According to China’s Ministry of Commerce, the total number of livestream broadcasts on key e-commerce platforms exceeded 24 million in 2020. According to an Ali Research Institute report, the overall scale of livestreaming e-commerce in 2020 reached $166.6 billion, and the growth rate is expected to be 90% in 2021. Livestream events attracted 617 million viewers in 2020, and 66.2% of them or 388 million viewers made purchases via livestream. The top five ivestreaming platforms for live shopping are Taobao (51% market share), JD.com, Douyin, Xiaohongshu (the Little Red Book or RED in English), and Kuaishou, with products ranging from jewelry and cosmetics to cars and real estate.
Individual KOL can be very effective in generating sales for a product. For example, TaoBao’s top livestreamer, Wei Ya sold $31 billion worth of goods on her livestream show in 2020, and her Singles Day 2020 Livestream attracted over 43 million viewers, according to SEO Agency China.
The greatest advantage of livestreaming e-commerce is its ability to reach a great number of people spread throughout China, especially those outside of major cities. By targeting livestreams to more rural and lower-tier cities, companies can increase brand awareness and expand their audience to all parts of China. U.S. companies interested in exploring social media avenues and working with digital marketing players should work with a local marketing partner to develop a marketing strategy and support its implementation.
Social Media Marketing
Social media is a crucial component of a good marketing strategy in China, particularly important for maximizing brand awareness and attracting consumers. In 2020, China’s more than 1 billion social media users made up one-third of total social media users worldwide. WeChat is China’s most popular mobile social network app, followed by the Twitter-like Weibo, the messaging app QQ, and the short video app Douyin. Other platforms, like Xiaohongshu (the Little Red Book or RED in English), is specially designed to optimize the cross-section of e-commerce and social medial.
Social media platforms often use creative ways to facilitate e-commerce. For example, WeChat allows brands to access its 1.2 billion users through creative marketing or “’Mini Programs” that allow retailers to feature online stores with third-party payment functions and push messages to introduce new product lines or deliver promotions. In 2020, WeChat reportedly doubled its revenue to $250 billion from transactions through its “Mini Programs”. KOLs are also key in successful social media e-commerce campaigns as their endorsement via posts on these platforms can generate major sales traffic.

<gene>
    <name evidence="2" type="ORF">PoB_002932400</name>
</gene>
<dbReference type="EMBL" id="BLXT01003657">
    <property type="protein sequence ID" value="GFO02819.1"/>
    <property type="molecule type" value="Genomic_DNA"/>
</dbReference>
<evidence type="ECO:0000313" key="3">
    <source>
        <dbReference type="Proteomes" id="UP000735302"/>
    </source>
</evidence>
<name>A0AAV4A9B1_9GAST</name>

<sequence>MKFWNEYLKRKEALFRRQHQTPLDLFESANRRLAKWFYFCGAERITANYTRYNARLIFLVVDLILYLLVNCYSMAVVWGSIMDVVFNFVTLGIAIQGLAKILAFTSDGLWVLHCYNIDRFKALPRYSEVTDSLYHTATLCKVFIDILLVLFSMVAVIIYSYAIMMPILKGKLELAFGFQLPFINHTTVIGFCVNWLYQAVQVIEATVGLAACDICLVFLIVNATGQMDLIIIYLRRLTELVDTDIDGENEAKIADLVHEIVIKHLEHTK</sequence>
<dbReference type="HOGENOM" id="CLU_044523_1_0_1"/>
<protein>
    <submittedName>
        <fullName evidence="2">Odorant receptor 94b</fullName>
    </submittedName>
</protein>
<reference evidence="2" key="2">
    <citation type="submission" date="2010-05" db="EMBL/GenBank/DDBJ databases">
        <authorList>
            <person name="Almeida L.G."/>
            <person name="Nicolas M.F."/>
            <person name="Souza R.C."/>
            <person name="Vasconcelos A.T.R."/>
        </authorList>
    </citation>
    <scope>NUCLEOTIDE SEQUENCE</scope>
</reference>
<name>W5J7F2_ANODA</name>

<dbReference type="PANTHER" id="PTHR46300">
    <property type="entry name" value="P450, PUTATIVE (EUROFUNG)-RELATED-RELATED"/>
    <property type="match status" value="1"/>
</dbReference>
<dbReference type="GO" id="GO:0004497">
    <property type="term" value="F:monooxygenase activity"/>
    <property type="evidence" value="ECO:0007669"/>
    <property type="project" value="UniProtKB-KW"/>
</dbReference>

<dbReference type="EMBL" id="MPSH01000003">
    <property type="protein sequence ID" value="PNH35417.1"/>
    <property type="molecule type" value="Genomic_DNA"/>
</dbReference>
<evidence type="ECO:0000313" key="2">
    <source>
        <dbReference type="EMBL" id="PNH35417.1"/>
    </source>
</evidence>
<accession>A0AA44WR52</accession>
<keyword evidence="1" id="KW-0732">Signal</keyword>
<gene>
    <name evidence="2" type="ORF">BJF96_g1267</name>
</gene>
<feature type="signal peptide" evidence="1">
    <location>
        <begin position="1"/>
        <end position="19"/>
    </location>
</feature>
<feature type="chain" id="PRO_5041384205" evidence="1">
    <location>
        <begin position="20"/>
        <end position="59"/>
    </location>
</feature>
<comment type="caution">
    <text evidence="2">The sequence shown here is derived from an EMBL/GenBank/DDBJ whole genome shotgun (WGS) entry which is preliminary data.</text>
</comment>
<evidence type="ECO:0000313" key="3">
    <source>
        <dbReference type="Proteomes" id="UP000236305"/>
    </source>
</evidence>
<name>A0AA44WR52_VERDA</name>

Intellectual Property Rights (eCommerce)
Protecting intellectual property rights on e-commerce platforms is a challenge for U.S. businesses. In 2018, China issued the E-Commerce Law, which, according to the Chinese government, is designed to address rampant online infringement of intellectual property (IP) rights. The law included requirements related to “notice-and-takedown” mechanisms for China’s e-commerce platforms. Notice-and-takedown mechanisms allow individuals to request that platforms delist or “takedown” links offering products that infringe on established IP rights. Similar to enforcement offline, companies must register their patent and trademark rights in China to be accepted by e-commerce platforms.
As different platforms have varying procedures for accepting takedown notices, companies must familiarize themselves with takedown procedures for various e-commerce platforms in China. Monitoring e-commerce platforms for infringing goods can be time-consuming, so firms often rely on local agents to monitor China’s large platforms. Nevertheless, because robust business-to-business and business-to-consumer sales occur on China’s e-commerce platforms, an effective IP enforcement strategy should have an online component.